Yes. The client operating system must be at least Windows 2000 in order for the actual specified logon script to be a VBScript program. All older clients should have a batch file defined as the Logon script. If any of your clients have Windows 95, Window 98, Windows ME, or Windows NT, it is recommended that you designate a batch file as the logon script for all users. Fortunately, the batch file can simply launch a VBScript program. The only requirement is that Windows Script Host (WSH) and VBScript be installed on the client. Clients with Windows 2000 or above come with WSH and VBScript. WSH and VBScript are installed with DSClient on Windows 95, Windows 98, and Windows ME. The DSClient for Windows NT also includes WSH and VBScript. There is also a separate installation of WSH and VBScript available if you don't want to install DSClient on your Win9x or NT machines. However, if you install WSH and VBScript instead of DSClient on machines with Win9x or NT, you cannot use ADSI to retrieve information from Active Directory, such as group membership information. ADSI is built into clients with Windows 2000 or above.
An example of a batch file Logon script that launches a VBScript program is as follows:
The "%0" in the batch file is interpreted by the command processor to be the name and path of the current file, which is the batch file itself. The string "%0\..\" then becomes the folder where the batch file is stored. The batch file above will launch the VBScript program NetLogon.vbs as long as it is saved in the NetLogon share with the batch file. This syntax is preferable to a UNC path, because it does not hard code the name of a Domain Controller. The syntax will work no matter which Domain Controller authenticates the user. The logon script will work no matter which Domain Controllers are available or where in the network the user logs on.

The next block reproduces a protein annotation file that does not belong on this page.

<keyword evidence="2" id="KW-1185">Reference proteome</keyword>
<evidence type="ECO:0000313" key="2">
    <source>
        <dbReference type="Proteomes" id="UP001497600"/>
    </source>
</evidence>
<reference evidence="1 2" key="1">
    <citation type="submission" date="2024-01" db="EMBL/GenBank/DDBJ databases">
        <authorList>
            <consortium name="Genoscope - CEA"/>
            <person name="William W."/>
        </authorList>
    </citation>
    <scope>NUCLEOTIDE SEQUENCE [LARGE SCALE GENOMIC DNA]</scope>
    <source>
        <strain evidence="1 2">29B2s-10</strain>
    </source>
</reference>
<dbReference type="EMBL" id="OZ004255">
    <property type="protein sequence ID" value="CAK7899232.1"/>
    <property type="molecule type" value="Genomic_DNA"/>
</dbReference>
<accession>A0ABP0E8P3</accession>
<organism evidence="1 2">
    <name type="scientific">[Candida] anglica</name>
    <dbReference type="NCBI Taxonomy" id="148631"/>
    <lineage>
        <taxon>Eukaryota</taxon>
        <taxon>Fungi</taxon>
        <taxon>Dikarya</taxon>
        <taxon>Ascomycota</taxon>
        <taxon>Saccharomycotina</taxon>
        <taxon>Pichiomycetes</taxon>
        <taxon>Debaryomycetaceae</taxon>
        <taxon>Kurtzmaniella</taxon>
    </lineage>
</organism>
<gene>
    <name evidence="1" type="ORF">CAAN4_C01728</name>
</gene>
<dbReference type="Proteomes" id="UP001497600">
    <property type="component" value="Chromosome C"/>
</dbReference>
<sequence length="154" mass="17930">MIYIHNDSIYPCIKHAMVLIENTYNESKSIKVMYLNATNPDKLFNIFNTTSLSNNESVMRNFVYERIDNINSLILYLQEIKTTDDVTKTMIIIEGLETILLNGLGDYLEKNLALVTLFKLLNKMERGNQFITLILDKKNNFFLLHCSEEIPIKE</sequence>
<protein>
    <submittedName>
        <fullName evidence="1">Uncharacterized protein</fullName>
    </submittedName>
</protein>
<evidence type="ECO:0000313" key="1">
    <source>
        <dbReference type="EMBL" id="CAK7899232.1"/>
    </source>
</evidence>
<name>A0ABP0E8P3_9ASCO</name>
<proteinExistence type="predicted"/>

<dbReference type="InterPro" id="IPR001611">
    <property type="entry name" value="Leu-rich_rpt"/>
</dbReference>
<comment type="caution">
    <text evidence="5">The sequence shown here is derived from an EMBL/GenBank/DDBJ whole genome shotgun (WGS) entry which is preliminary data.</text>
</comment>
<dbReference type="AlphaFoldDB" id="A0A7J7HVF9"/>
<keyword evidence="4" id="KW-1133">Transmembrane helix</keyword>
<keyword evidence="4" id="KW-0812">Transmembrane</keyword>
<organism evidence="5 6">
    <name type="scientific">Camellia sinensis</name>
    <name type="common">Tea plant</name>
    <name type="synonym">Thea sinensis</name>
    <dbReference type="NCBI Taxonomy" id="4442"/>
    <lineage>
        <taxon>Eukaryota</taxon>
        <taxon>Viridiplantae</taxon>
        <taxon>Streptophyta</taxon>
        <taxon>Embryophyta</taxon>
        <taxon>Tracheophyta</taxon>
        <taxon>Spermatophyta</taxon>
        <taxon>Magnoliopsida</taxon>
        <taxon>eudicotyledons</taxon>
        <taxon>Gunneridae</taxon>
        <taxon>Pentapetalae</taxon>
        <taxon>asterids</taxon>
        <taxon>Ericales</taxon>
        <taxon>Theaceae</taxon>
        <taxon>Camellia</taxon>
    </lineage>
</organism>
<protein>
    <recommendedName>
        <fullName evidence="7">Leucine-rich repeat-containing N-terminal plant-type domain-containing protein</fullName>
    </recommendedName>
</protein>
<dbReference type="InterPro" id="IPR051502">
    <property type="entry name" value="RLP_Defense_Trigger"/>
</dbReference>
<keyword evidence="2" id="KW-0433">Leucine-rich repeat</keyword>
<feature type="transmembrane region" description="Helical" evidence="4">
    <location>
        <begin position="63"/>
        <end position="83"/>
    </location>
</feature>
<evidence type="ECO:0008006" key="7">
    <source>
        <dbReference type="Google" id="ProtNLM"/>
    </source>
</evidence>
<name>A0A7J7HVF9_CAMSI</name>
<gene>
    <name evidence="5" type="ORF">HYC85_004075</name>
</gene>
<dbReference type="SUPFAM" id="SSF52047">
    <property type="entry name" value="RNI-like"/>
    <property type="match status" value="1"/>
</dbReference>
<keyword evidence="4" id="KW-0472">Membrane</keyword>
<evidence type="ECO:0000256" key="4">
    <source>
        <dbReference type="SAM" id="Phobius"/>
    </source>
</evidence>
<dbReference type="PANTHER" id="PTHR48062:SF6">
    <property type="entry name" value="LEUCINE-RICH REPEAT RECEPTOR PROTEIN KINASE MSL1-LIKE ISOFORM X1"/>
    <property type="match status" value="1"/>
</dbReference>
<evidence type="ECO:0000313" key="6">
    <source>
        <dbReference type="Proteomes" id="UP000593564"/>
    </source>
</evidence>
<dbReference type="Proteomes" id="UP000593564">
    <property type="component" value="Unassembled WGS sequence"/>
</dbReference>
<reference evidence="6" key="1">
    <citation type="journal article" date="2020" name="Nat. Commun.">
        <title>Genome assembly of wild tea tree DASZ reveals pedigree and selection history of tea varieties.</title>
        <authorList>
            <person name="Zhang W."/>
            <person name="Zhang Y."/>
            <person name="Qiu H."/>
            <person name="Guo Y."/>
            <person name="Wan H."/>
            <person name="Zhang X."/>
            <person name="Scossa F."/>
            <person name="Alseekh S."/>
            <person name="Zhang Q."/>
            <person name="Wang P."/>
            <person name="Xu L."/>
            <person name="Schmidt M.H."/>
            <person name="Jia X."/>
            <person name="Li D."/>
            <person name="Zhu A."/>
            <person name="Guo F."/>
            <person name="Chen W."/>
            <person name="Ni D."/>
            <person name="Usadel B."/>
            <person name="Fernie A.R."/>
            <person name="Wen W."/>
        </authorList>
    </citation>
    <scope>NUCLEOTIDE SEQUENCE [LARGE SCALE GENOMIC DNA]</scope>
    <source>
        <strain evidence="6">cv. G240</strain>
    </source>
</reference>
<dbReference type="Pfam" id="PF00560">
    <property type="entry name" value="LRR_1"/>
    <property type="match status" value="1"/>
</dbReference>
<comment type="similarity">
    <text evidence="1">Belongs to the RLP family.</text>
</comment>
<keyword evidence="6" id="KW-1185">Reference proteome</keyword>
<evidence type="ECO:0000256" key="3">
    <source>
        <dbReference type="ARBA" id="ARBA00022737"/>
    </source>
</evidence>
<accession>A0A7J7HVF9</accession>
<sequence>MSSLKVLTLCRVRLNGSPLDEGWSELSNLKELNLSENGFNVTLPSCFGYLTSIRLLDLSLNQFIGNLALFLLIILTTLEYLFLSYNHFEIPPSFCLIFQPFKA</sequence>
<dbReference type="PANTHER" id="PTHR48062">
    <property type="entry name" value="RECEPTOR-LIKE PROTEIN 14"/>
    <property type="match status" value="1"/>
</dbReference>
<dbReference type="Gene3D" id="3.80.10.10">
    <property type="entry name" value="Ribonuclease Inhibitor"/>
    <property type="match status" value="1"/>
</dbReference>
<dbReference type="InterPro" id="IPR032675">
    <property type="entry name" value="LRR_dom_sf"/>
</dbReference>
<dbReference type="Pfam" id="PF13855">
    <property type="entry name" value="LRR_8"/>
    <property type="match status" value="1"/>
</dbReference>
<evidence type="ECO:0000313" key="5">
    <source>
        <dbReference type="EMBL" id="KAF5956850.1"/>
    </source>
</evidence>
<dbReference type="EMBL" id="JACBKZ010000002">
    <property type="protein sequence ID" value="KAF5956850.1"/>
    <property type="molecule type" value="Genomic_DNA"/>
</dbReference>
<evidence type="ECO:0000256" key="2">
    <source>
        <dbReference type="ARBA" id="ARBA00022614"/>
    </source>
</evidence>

Logon scripts can also be configured in Group Policy. However, Group Policy only applies to clients with Windows 2000 or above. The setting in Group Policy is "User Configuration", "Windows Settings", "Scripts (Logon/Logoff)", "Logon". Best practice is to copy the file you want for the Logon script to the Windows clipboard, open the "Logon" setting in the Group Policy editor, press the "Show Files..." button, and paste the desired file in the dialog. You can select the file and edit it in this dialog as well. This is easier than navigating in Windows Explorer to the folder where Group Policy Logon scripts are saved. However, if you do have to navigate to the folder, the path on the Domain Controller is:
%SystemRoot%\sysvol\sysvol\<domain DNS name>\Policies\<GUID>\user\scripts\logon
Again, %SystemRoot% is usually "c:\winnt" or "c:\Windows" and <domain DNS name> is the DNS name of the domain, similar to "MyDomain.com". <GUID> is a hexadecimal string representing the GUID (unique identifier) of the specific Group Policy Object (GPO).
The sysvol directory is shared so this path is also:
\\<Server>\sysvol\<domain DNS name>\Policies\<GUID>\user\scripts\logon
where <Server> is the NetBIOS name of the server. Group Policies are assigned to a domain, site, or organizational unit in Active Directory. The Logon script setting applies to all users in the domain, site, or organizational unit to which the GPO applies. You will notice that you assign a Logon script to all users in the container at once, rather than having to assign the "scriptPath" attribute for each user. This makes it much easier to assign Logon scripts to many users. However, since the same Group Policy applies to all users in the domain, site, or organizational unit, you must code the Logon script to accommodate all users.